Thursday, February 18, 2016, 6pm

February 18 to April 15, 2016 

1335MABINI proudly presents Hong Soun in a solo exhibition titled “Manila. Feb. 2016” from February 18 to April 15, 2016. Hong’s discipline in painting is described by a re-contextualization of images of people, objects, and situations based on photographic references, named in his past exhibitions as Sidescape works.

“We need mystery in painting, something we cannot explain but we can feel.” – Hong Soun

Hong‘s painting derives from an art practice that was earlier focused on installation and video. In 2005, when painting became his primary work, his approach explored a dimension of the medium that challenges the idea of representation by looking at objective reality through fragments of tangible references. His concern centers on his analysis of how photographs and paintings can be viewed, and this includes extracting parts of images he has chosen from newsprint photographs.

Painting, as the art of representing forms and colors of objects on a plane surface, has, as its origin, the instinct of imitation[i]. This is how Kenyon Cox, 19th century American painter and critic, started his 1916 essay, stating that “painting’s fundamental appeal – not necessarily its highest appeal but its most universal and necessary one – is to the sense of recognition.”[ii] As Cox believed that there can be no pleasure in the recognition of the thing itself, which we perform unconsciously and automatically at every waking moment, he wrote that “ is only as the reflection is different from the thing reflected that it interests us.”[iii]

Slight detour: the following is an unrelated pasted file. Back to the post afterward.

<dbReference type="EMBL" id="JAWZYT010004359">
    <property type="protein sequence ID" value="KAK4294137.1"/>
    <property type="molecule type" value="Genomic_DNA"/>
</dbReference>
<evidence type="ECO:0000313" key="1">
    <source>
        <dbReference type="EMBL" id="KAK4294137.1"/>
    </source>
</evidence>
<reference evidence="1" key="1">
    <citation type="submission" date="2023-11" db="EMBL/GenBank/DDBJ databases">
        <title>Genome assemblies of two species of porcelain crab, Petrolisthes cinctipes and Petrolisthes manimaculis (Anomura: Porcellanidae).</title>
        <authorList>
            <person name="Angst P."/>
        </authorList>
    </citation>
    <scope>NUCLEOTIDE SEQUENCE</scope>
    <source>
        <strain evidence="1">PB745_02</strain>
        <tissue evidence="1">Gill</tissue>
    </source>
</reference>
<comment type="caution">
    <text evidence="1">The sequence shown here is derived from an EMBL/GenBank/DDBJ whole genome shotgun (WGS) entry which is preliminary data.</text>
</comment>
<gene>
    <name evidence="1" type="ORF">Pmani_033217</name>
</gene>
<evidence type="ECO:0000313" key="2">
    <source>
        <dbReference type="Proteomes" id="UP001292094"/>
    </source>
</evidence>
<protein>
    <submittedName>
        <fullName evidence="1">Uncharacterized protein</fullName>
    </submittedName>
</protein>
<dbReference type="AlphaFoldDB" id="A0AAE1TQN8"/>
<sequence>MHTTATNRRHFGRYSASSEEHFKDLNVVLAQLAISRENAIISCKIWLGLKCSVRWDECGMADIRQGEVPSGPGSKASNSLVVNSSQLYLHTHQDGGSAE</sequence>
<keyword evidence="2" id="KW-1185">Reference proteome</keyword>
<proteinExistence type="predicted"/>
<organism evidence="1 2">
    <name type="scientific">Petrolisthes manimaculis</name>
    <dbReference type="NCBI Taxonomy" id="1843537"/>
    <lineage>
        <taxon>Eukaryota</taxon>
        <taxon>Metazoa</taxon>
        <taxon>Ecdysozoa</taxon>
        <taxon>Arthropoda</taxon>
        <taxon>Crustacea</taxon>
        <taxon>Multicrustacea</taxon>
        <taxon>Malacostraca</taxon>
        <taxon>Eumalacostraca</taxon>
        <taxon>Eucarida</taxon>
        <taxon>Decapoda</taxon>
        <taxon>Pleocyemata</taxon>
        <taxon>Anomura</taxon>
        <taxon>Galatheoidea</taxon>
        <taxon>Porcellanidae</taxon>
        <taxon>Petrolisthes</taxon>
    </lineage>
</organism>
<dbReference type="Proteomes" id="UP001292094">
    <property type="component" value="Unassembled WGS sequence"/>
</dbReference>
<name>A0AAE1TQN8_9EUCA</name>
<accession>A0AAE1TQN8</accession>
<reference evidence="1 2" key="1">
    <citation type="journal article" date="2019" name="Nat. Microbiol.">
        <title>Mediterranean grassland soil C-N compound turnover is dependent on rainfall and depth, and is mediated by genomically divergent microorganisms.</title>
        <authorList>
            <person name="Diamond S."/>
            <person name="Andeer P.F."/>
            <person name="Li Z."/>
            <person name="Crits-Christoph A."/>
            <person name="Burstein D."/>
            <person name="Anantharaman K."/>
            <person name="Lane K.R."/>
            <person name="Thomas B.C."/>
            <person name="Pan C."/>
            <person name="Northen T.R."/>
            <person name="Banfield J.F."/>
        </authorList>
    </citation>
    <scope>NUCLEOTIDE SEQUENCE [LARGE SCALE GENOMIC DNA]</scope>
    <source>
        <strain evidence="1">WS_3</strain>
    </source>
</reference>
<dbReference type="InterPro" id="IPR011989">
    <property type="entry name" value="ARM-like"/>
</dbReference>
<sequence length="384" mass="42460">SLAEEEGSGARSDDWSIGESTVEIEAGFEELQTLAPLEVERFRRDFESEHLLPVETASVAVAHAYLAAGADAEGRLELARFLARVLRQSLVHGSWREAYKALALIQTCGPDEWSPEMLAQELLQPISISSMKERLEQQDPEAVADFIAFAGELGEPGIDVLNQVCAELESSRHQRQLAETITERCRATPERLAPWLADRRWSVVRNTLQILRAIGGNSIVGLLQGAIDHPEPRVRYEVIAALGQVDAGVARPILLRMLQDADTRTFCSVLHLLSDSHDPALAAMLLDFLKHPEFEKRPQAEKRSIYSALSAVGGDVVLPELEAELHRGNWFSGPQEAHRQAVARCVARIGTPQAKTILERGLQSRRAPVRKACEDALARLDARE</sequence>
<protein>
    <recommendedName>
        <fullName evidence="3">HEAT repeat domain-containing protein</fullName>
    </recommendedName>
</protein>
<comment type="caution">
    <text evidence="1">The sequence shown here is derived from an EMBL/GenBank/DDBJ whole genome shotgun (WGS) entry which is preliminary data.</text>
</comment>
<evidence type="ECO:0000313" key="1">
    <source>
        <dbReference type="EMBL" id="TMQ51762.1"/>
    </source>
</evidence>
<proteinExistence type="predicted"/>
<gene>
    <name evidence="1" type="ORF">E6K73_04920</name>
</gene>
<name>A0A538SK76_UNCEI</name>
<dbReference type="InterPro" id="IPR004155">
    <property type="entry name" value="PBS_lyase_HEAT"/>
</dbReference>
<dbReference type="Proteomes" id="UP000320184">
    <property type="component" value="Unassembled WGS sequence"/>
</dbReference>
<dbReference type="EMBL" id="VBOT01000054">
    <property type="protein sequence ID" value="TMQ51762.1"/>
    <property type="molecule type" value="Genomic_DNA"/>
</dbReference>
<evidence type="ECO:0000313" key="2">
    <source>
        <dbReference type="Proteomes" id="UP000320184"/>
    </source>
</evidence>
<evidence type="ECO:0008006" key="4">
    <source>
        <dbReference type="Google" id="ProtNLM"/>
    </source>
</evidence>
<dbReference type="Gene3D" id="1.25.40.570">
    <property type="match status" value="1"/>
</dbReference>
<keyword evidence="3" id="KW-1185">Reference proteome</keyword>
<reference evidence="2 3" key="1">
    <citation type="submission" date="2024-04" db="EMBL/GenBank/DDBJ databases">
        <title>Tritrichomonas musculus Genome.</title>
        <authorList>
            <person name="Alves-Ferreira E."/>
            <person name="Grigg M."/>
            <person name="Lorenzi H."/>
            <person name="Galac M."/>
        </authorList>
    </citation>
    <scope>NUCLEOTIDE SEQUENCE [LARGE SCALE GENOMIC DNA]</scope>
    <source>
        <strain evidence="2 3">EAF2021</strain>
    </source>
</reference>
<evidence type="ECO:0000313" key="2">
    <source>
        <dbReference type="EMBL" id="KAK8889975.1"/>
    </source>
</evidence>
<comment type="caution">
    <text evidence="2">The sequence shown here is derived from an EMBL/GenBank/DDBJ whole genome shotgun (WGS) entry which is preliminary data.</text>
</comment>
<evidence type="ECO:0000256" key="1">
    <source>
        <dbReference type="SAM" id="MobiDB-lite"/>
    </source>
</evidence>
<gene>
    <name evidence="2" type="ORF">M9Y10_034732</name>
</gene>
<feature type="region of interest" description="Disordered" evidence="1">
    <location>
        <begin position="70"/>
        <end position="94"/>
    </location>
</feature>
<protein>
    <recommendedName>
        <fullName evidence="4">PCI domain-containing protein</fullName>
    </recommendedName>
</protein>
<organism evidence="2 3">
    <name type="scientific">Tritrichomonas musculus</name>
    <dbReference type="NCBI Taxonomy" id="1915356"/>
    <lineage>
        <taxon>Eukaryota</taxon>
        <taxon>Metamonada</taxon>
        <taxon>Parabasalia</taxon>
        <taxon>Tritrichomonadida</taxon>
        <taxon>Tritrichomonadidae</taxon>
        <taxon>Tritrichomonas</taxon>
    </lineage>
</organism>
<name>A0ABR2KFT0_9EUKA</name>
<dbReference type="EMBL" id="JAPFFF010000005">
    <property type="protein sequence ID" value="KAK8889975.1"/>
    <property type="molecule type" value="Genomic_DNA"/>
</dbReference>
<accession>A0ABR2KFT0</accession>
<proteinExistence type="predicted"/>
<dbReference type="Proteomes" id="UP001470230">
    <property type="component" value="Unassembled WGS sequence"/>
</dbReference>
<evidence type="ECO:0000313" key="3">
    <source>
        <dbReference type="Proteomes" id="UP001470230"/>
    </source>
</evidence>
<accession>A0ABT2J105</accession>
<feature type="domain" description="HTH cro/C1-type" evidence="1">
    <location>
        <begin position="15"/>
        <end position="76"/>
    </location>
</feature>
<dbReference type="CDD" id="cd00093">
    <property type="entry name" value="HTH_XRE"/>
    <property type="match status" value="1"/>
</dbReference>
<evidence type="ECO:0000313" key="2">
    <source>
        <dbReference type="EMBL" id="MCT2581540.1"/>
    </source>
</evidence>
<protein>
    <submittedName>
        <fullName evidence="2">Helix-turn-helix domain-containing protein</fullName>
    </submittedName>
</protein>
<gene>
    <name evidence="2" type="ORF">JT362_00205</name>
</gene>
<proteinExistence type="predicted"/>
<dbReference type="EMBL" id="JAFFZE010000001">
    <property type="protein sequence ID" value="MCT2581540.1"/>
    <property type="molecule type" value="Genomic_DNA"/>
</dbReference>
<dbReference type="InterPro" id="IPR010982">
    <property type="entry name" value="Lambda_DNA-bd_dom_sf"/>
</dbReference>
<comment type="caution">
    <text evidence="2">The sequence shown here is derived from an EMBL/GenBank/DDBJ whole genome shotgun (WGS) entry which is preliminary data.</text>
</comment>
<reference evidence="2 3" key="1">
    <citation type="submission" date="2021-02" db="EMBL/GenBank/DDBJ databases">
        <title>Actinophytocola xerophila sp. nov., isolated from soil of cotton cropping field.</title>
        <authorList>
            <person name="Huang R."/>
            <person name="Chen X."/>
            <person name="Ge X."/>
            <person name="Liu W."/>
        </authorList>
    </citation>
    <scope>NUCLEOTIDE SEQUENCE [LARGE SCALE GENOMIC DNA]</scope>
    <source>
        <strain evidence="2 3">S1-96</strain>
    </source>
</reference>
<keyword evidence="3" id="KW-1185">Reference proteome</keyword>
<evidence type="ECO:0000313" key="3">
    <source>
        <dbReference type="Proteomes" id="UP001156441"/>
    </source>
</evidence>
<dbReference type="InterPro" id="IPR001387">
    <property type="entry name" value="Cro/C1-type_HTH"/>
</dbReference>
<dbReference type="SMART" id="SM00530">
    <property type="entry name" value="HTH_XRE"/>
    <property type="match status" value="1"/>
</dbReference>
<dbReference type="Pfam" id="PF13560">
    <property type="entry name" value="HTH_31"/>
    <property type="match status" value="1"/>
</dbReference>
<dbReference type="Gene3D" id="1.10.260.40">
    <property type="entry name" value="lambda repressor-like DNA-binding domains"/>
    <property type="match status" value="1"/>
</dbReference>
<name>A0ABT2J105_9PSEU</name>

From this understanding, one can observe that Hong follows a mode of representation where, in using a selection process, he can express form with an imitative quality and simultaneously present them in a half-recognizable and half-dissociating light. Choosing parts from a photograph, the artist mechanically copies a cutoff image that gives an impression of leading the viewer’s eye outside the focal point of an invisible original photograph.  The work’s form, then, is ambiguous, as men inquire things unseen always in the terms of things seen[iv]. He overcomes the attributed functionalities of the objects and landscapes in the respective contexts of the moment they were captured on camera, thereby emphasizing the independence and transcendence of specific and/or implied situations.  As an example, he references a war-related photograph by isolating areas such as the sky, ground, or a fragment from a wall or a person’s clothing. 

Hong’s technique sticks to a mechanical way of copying cropped images, showing no stylistic front. His muted monochromes display an air of delicate and restrained effort, and the artist’s use of the brush and pigment on canvas is subdued as it is masterful.  Inspired by the philosophies of Hubert Damisch (Theory of Cloud) and Werner Heisenberg (Part and the Whole), he introduces a mode of looking that defies spatial perspective, at the same time instructing the viewer to look without being pushed to a subject-based reading; this form-based content allows one to perceive a work with a feeling of neutrality.  His current exhibition, consisting of oil paintings of both landscapes and figures, as well as painted sculptural works, borders on allegorical representation and abstraction. It will include paintings that are part of an ongoing series of works including Ordinary Monuments, a memorial to the Sewol Disaster in 2014, as well as Sidescape paintings.